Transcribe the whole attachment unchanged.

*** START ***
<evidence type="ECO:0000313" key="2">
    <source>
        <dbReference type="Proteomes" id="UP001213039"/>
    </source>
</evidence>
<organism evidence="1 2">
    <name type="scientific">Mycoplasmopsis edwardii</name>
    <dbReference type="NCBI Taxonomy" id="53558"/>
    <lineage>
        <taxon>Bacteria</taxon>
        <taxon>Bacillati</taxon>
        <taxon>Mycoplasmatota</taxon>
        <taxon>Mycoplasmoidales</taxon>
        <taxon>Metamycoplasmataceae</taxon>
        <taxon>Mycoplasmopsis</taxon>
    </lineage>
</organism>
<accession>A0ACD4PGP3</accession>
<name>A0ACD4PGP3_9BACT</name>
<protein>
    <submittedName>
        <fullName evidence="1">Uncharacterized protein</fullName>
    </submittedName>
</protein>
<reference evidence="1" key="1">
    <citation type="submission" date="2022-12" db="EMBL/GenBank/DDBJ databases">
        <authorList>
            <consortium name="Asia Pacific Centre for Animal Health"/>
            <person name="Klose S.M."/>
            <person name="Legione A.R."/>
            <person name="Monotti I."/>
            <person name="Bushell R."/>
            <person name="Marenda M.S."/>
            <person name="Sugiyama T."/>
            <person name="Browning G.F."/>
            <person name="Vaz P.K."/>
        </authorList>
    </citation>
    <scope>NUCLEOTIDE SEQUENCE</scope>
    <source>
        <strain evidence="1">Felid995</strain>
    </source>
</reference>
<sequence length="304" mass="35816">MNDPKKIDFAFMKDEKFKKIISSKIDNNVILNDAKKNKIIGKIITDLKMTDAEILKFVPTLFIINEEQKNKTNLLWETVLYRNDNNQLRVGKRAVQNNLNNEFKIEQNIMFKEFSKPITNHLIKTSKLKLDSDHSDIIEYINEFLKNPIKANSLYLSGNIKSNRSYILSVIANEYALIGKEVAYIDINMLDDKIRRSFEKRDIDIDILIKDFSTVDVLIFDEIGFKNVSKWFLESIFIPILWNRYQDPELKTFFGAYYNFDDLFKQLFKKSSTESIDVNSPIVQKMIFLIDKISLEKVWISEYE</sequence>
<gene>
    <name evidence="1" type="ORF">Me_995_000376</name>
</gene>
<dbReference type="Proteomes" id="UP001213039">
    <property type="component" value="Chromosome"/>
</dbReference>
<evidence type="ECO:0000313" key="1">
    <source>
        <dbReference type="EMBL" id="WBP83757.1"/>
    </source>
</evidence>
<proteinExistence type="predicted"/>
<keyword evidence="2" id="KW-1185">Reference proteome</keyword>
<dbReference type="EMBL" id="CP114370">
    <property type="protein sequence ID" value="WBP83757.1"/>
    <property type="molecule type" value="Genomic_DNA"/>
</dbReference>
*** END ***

<evidence type="ECO:0000313" key="2">
    <source>
        <dbReference type="Proteomes" id="UP001213039"/>
    </source>
</evidence>
<organism evidence="1 2">
    <name type="scientific">Mycoplasmopsis edwardii</name>
    <dbReference type="NCBI Taxonomy" id="53558"/>
    <lineage>
        <taxon>Bacteria</taxon>
        <taxon>Bacillati</taxon>
        <taxon>Mycoplasmatota</taxon>
        <taxon>Mycoplasmoidales</taxon>
        <taxon>Metamycoplasmataceae</taxon>
        <taxon>Mycoplasmopsis</taxon>
    </lineage>
</organism>
<accession>A0ACD4PGP3</accession>
<name>A0ACD4PGP3_9BACT</name>
<protein>
    <submittedName>
        <fullName evidence="1">Uncharacterized protein</fullName>
    </submittedName>
</protein>
<reference evidence="1" key="1">
    <citation type="submission" date="2022-12" db="EMBL/GenBank/DDBJ databases">
        <authorList>
            <consortium name="Asia Pacific Centre for Animal Health"/>
            <person name="Klose S.M."/>
            <person name="Legione A.R."/>
            <person name="Monotti I."/>
            <person name="Bushell R."/>
            <person name="Marenda M.S."/>
            <person name="Sugiyama T."/>
            <person name="Browning G.F."/>
            <person name="Vaz P.K."/>
        </authorList>
    </citation>
    <scope>NUCLEOTIDE SEQUENCE</scope>
    <source>
        <strain evidence="1">Felid995</strain>
    </source>
</reference>
<sequence length="304" mass="35816">MNDPKKIDFAFMKDEKFKKIISSKIDNNVILNDAKKNKIIGKIITDLKMTDAEILKFVPTLFIINEEQKNKTNLLWETVLYRNDNNQLRVGKRAVQNNLNNEFKIEQNIMFKEFSKPITNHLIKTSKLKLDSDHSDIIEYINEFLKNPIKANSLYLSGNIKSNRSYILSVIANEYALIGKEVAYIDINMLDDKIRRSFEKRDIDIDILIKDFSTVDVLIFDEIGFKNVSKWFLESIFIPILWNRYQDPELKTFFGAYYNFDDLFKQLFKKSSTESIDVNSPIVQKMIFLIDKISLEKVWISEYE</sequence>
<gene>
    <name evidence="1" type="ORF">Me_995_000376</name>
</gene>
<dbReference type="Proteomes" id="UP001213039">
    <property type="component" value="Chromosome"/>
</dbReference>
<evidence type="ECO:0000313" key="1">
    <source>
        <dbReference type="EMBL" id="WBP83757.1"/>
    </source>
</evidence>
<proteinExistence type="predicted"/>
<keyword evidence="2" id="KW-1185">Reference proteome</keyword>
<dbReference type="EMBL" id="CP114370">
    <property type="protein sequence ID" value="WBP83757.1"/>
    <property type="molecule type" value="Genomic_DNA"/>
</dbReference>